The low shore position of the species suggests that it is intolerant of emergence. However, if it lives in a mud burrow it would be sheltered from desiccation and temperature extremes. Insufficient
information is available to be able to make an accurate assessment.
No information
Intermediate High Very low
Increased water flow may wash away the worm and associated fine sediment. Recovery would be very low because only two extant populations of the spices exist within the UK
No information
No information Not relevant No information Not relevant
Insufficient
information
No information
Tolerant Not relevant Not sensitive Very low
The species is probably tolerant of a change in turbidity as it is not affected by light availability.
No information
High Very High Very low
The species is within the top 1 cm of the sediment so would be removed upon increased wave exposure. The fine sediment with which the worm is usually associated would also be washed away. Tamaki (1987) observed that an unidentified species of Armandia in Japan was very susceptible to increased wave exposure because it is in the top 1 cm of the sediment.
No information
No information Not relevant No information Not relevant
Insufficient
information
No information Not relevant No information Not relevant
Insufficient
information
Intermediate Moderate Moderate Very low
Armandia cirrhosa lives in the top 1-2 cm of the sediment which would be disturbed by physical disturbance caused by a passing scallop dredge or equivalent disturbance. Individuals in direct contact with the disturbance causing impact are likely to be damaged and/or killed, however, Armandia cirrhosa is very small so that a proportion of the population is likely to be missed or displaced. Therefore, an intolerance of intermediate has been recorded.
Tolerant Not relevant Not sensitive Very low
The species would probably be able to re-establish itself upon displacement.

Chemical pressures

 IntoleranceRecoverabilitySensitivityEvidence/Confidence
No information Not relevant No information Not relevant
Insufficient
information
Heavy metal contamination
No information Not relevant No information Not relevant
Insufficient
information
Hydrocarbon contamination
No information Not relevant No information Not relevant
Insufficient
information
Radionuclide contamination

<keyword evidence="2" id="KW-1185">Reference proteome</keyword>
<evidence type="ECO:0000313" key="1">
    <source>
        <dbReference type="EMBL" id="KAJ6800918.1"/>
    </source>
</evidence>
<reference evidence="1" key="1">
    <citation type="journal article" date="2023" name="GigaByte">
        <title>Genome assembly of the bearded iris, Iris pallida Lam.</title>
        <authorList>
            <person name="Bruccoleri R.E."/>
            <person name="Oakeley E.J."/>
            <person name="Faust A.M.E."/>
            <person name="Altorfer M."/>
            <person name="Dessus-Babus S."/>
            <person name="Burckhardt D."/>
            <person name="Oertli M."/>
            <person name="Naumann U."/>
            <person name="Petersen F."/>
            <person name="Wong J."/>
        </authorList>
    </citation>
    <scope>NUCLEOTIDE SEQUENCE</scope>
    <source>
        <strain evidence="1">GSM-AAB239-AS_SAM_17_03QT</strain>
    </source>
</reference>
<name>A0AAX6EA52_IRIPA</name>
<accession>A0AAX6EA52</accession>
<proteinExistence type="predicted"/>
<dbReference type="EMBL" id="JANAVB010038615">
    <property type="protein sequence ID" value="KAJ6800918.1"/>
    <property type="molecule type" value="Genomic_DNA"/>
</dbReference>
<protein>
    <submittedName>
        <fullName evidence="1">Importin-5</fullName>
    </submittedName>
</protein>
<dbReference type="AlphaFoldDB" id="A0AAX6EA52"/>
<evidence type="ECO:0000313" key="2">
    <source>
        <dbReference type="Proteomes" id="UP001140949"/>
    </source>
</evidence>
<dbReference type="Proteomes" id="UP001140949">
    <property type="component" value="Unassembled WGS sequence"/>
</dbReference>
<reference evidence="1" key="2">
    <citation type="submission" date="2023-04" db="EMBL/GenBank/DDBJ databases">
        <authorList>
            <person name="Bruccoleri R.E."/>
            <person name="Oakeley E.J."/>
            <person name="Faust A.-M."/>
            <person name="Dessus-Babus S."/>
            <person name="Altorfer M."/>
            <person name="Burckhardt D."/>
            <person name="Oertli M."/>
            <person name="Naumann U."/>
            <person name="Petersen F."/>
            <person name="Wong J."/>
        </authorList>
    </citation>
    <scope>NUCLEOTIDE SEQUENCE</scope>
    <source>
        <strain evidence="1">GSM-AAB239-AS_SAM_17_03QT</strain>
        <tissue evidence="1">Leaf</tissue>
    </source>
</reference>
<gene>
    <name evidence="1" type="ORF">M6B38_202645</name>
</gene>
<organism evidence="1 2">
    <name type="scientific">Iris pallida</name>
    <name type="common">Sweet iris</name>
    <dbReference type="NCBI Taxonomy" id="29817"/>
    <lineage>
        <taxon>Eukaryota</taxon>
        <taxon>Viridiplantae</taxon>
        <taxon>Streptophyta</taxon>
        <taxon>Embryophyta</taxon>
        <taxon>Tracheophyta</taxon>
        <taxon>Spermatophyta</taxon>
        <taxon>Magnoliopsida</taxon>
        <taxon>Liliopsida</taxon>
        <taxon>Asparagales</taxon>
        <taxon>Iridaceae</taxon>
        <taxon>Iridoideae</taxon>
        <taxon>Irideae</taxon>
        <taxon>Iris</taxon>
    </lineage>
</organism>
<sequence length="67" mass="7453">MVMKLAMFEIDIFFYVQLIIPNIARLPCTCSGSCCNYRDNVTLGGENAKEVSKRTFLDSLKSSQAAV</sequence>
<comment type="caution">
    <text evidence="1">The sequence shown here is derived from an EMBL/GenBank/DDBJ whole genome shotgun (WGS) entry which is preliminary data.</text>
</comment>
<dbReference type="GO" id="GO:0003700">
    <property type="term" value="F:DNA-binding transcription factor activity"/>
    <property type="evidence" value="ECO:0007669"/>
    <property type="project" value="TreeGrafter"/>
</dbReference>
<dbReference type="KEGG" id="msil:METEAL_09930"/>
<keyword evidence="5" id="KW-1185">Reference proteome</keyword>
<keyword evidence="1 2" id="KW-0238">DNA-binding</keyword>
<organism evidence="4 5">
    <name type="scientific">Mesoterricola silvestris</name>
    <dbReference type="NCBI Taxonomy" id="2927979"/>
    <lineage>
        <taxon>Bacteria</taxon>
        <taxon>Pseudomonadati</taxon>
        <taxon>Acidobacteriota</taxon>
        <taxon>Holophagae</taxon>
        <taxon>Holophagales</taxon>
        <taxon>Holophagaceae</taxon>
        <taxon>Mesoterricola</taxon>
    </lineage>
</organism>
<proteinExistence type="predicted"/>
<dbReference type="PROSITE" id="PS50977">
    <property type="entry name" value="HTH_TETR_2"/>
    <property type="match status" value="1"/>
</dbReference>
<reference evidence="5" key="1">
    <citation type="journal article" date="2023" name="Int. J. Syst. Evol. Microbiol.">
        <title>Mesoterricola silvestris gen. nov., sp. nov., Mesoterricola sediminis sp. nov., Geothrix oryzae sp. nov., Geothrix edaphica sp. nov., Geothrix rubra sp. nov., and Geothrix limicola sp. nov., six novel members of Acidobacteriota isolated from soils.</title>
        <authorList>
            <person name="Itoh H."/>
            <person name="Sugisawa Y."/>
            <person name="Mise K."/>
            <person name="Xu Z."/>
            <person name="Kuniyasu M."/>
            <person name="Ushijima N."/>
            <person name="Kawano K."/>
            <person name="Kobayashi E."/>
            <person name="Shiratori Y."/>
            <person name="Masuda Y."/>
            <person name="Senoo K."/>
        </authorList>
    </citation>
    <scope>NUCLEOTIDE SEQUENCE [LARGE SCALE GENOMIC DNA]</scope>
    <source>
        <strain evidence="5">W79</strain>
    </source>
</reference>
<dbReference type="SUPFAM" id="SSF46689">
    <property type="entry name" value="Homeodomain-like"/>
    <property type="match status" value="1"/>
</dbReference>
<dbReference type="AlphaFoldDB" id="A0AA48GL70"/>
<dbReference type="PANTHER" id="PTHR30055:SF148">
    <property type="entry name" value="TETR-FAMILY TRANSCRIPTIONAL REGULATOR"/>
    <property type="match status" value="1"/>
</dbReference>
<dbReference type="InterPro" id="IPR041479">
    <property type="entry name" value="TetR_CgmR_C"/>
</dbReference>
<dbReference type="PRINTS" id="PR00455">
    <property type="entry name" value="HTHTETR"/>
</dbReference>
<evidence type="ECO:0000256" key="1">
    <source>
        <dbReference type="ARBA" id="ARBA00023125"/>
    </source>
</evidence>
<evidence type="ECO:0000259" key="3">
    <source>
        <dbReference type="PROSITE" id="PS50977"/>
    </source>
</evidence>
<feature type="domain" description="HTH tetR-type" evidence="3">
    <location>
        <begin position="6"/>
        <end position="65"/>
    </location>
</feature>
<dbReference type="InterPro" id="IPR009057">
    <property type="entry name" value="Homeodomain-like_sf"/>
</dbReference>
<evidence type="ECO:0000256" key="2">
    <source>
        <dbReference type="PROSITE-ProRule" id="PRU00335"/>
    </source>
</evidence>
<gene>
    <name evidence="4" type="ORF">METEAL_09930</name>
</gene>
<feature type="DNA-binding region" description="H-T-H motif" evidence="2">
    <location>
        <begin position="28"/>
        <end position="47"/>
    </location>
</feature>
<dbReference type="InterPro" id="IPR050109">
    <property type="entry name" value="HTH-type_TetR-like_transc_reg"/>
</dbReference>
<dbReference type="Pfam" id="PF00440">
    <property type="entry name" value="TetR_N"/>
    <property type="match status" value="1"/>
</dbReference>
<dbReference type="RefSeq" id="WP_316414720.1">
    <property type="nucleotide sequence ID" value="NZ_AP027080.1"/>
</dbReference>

No information Not relevant No information Not relevant
Insufficient
information
Changes in nutrient levels
No information Not relevant No information Not relevant
Insufficient
information
High None Very High Very low
The species has only been recorded at sites with reduced salinity so can therefore probably not tolerate fully marine conditions.
No information
No information Not relevant No information Not relevant
Insufficient
information

Biological pressures

 IntoleranceRecoverabilitySensitivityEvidence/Confidence
No information Not relevant No information Not relevant
Insufficient
information
No information Not relevant No information Not relevant
Insufficient
information
No information Not relevant No information Not relevant
Insufficient
information
No information Not relevant No information Not relevant
Insufficient
information

Additional information

Importance review

Policy/legislation

Wildlife & Countryside ActSchedule 5, section 9
UK Biodiversity Action Plan Priority
Species of principal importance (England)
Features of Conservation Importance (England & Wales)

Status

National (GB) importanceNationally rareGlobal red list (IUCN) category-

Non-native

Native-
Origin- Date Arrived-

Importance information

-none-

Bibliography

  1. Anonymous, 1999s. Saline lagoons. Habitat Action Plan. In UK Biodiversity Group. Tranche 2 Action Plans. English Nature for the UK Biodiversity Group, Peterborough., English Nature for the UK Biodiversity Group, Peterborough.

  2. Barnes, R.S.K., 1994. The brackish-water fauna of northwestern Europe. Cambridge: Cambridge University Press.

  3. Downie, A. J., 1996. The Lagoon Sandworm Armandia cirrhosa. English Nature Research Reports, 202, 26pp.

  4. Howson, C.M. & Picton, B.E., 1997. The species directory of the marine fauna and flora of the British Isles and surrounding seas. Belfast: Ulster Museum. [Ulster Museum publication, no. 276.]

  5. Rouse, G.W. & Pleijel, F., 2001. Polychaetes. New York: Oxford University Press.

  6. Tamaki, A., 1987. Comparison of resistivity to transport by wave action in several polychaete species on an intertidal sand flat. Marine Ecology Progress Series, 37, 181-189.

Citation

This review can be cited as:

White, N. 2007. Armandia cirrhosa Lagoon sandworm. In Tyler-Walters H. and Hiscock K. (eds) Marine Life Information Network: Biology and Sensitivity Key Information Reviews, [on-line]. Plymouth: Marine Biological Association of the United Kingdom. Available from: http://www.marlin.ac.uk/species/detail/1160

Last Updated: 20/04/2007